Review by jwl79

"You have got to be kidding me"

Daikatana is, without a doubt, the single most horrible game I have ever played... and I've played E.T. on the Atari 2600. Only purchase this game if you want to experience a complete lack of fun accompanied by headache and frustration.

Story 5/10

You are Hiro Miyamoto, a martial arts instructor in 25th century Japan. While training in your dojo, you are visited by Dr. Toshiro Ebihara, who explains to you that the world is not as it should be. The world is under the dominion of one Kage Mishima, who stole an ancient, magical sword called the "Daikatana" and used its time travelling power to take over the world. Now it's up to Hiro to retrieve the Daikatana, use it to travel through history, and undo the damage done to the timeline by Mishima.

This storyline is not particularly bad, nor is it particularly good, so I give it an average score.

Gameplay 1/10

The most important part of any game is the gameplay, and that is exactly why I consider Daikatana to be the worst game ever. Hiro is a martial arts instructor, so you would think that he would use his karate, jujitsu, or whatever to fight the enemies, right? Instead, you find yourself punching at your enemies with a mechanical gauntlet called a "Disruptor Glove". This proves to be quite difficult on the first level of the game, as many of your enemies are tiny robotic frogs which hop up to you and severely wound you if you don't kill (punch) them fast enough.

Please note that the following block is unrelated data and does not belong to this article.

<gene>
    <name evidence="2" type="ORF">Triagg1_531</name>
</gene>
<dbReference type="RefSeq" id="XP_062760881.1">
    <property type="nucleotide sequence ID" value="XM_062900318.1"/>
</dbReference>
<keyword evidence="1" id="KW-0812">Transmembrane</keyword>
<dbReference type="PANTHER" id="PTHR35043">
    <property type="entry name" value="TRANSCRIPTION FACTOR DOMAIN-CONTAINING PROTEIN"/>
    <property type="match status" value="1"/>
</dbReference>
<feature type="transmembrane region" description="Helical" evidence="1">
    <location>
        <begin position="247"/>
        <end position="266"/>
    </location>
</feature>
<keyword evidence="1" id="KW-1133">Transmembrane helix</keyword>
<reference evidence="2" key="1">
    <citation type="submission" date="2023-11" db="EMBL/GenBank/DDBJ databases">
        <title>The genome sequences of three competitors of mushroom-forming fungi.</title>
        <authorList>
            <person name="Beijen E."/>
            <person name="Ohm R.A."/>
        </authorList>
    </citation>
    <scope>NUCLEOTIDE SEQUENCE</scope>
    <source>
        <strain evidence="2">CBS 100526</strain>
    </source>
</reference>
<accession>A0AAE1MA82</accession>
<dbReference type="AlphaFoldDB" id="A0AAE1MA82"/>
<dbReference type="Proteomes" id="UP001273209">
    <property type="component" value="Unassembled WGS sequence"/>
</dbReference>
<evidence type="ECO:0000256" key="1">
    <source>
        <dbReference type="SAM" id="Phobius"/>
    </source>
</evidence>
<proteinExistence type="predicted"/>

If you're lucky, you'll stumble across an Ion Blaster gun and some ammunition for it near the beginning of the game. Unfortunately, it is quite easy to injure yourself with the Ion Blaster, and difficult to target the tiny yet deadly robotic frogs.

A short distance into the game's first level, once you spend ten or twenty lives mastering the extermination of frogs, you will be shot and killed by a gun. You will then have to start the first level over again. When you get to the spot where you were killed, you will again be killed. After dying several times and playing through the first part of the level many, many times, you will finally figure out what you need to do to get past that gun that keeps killing you. Congratulations... but now, another enemy is about to kill you.

This is pretty much the flow of the entire game:

-Play through a level until you die. This will only take a few minutes.
-Remember where all of the enemies appeared in the level, because it is always exactly the same. This is good for you, too, because the game would be impossible if the enemies didn't always appear at exactly the same time and attack in exactly the same way.
-Run through the level again, using your knowledge of where all of the enemies are. You may succeed in advancing farther than you got the last time.
-Go a bit more, die, restart, and repeat.

Now, I don't know about you, but I don't find that to be very fun. The game would be a bit more playable, if it were not for the unforgiving save system. The game can only be saved by using special "Save Gem" items, of which you may only carry three at a time. Thus you need to use your saves wisely, or else you'll find yourself completely unable to save the game. This also creates another problem - you can't just save the game and quit when it's convenient for you to do so. Doing so means potentially wasting a valuable Save Gem. Although I understand that the game can be patched so that you may save it infinite times, that's not how the game was designed. I imagine that the designers caved in to the demand for a patch after countless gamers complained about the horrible save system.